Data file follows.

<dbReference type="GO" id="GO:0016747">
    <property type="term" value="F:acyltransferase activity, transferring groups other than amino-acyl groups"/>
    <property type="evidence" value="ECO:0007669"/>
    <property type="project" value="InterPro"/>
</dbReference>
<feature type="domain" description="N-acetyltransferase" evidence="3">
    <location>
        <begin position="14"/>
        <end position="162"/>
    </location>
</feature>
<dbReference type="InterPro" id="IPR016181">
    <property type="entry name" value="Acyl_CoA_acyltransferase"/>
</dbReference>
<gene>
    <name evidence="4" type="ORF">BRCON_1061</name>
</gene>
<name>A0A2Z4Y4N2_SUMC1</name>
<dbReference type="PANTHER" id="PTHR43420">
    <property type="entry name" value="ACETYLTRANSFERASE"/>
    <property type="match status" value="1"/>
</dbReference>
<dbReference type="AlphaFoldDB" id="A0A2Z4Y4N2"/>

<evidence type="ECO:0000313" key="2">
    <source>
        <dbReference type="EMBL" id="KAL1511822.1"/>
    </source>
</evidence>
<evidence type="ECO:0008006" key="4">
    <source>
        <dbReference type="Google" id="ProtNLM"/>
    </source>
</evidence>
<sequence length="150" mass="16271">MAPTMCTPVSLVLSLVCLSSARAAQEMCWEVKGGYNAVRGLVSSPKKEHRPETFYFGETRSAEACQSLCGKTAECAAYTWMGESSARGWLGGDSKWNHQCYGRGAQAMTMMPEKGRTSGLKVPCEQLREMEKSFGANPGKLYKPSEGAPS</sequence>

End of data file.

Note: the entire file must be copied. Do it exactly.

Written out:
<dbReference type="GO" id="GO:0016747">
    <property type="term" value="F:acyltransferase activity, transferring groups other than amino-acyl groups"/>
    <property type="evidence" value="ECO:0007669"/>
    <property type="project" value="InterPro"/>
</dbReference>
<feature type="domain" description="N-acetyltransferase" evidence="3">
    <location>
        <begin position="14"/>
        <end position="162"/>
    </location>
</feature>
<dbReference type="InterPro" id="IPR016181">
    <property type="entry name" value="Acyl_CoA_acyltransferase"/>
</dbReference>
<gene>
    <name evidence="4" type="ORF">BRCON_1061</name>
</gene>
<name>A0A2Z4Y4N2_SUMC1</name>
<dbReference type="PANTHER" id="PTHR43420">
    <property type="entry name" value="ACETYLTRANSFERASE"/>
    <property type="match status" value="1"/>
</dbReference>
<dbReference type="AlphaFoldDB" id="A0A2Z4Y4N2"/>

<evidence type="ECO:0000313" key="2">
    <source>
        <dbReference type="EMBL" id="KAL1511822.1"/>
    </source>
</evidence>
<evidence type="ECO:0008006" key="4">
    <source>
        <dbReference type="Google" id="ProtNLM"/>
    </source>
</evidence>
<sequence length="150" mass="16271">MAPTMCTPVSLVLSLVCLSSARAAQEMCWEVKGGYNAVRGLVSSPKKEHRPETFYFGETRSAEACQSLCGKTAECAAYTWMGESSARGWLGGDSKWNHQCYGRGAQAMTMMPEKGRTSGLKVPCEQLREMEKSFGANPGKLYKPSEGAPS</sequence>